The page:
One of the characteristics about modern chess is the fluidity of material values. When Morphy and Andersson were ruling the roost, sacrifices were common, but they were often with a clear tactical goal in mind - get the opponent's king stuck in the center, remove a defender, etc. They were less often made in a more positional and long-term sense.
Looking at the games of the top players these days, it seems like exchange sacrifices are extremely common for such positional compensation. The opponent's rooks don't have great open files, while the other side's minor piece has a nice square. These aren't sacrifices that immediately finish the game, but they demonstrate a willingless to bend the age-old rules that a rook is worth 5 points and that bishops and knights are worth 3.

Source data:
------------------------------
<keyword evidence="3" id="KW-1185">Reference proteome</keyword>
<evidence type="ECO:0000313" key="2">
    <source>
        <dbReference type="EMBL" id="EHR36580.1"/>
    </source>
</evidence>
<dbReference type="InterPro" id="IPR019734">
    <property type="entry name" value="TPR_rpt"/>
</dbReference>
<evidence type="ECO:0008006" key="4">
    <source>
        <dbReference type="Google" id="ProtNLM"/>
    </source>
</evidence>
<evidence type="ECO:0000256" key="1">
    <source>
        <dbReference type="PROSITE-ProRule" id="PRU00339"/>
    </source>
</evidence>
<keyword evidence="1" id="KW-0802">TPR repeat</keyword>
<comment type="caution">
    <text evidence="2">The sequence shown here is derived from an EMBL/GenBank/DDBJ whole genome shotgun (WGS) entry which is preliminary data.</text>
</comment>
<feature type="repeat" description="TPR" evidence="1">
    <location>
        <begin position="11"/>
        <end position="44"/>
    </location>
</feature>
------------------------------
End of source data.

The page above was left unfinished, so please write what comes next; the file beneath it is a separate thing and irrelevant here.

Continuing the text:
Here are two examples that caught my eye when I played through them, both from Corus (Wijk aan Zee) in the same variation of the Queen's Indian Defense. The first one is lightly annotated, the second isn't annotated at all.
Playing through games like these helped me feel more comfortable sacrificing the exchange for long-term play. While the following game I recently played in Mallorca isn't from the same opening, it does share some characteristics with the above games.
Question 1: What would you play here after 16.Bxf5?
Question 2: What would you play here after 25.Ne1?
Question 3: What would you play here after 30.Kb2?
Here's the entire game in one viewer: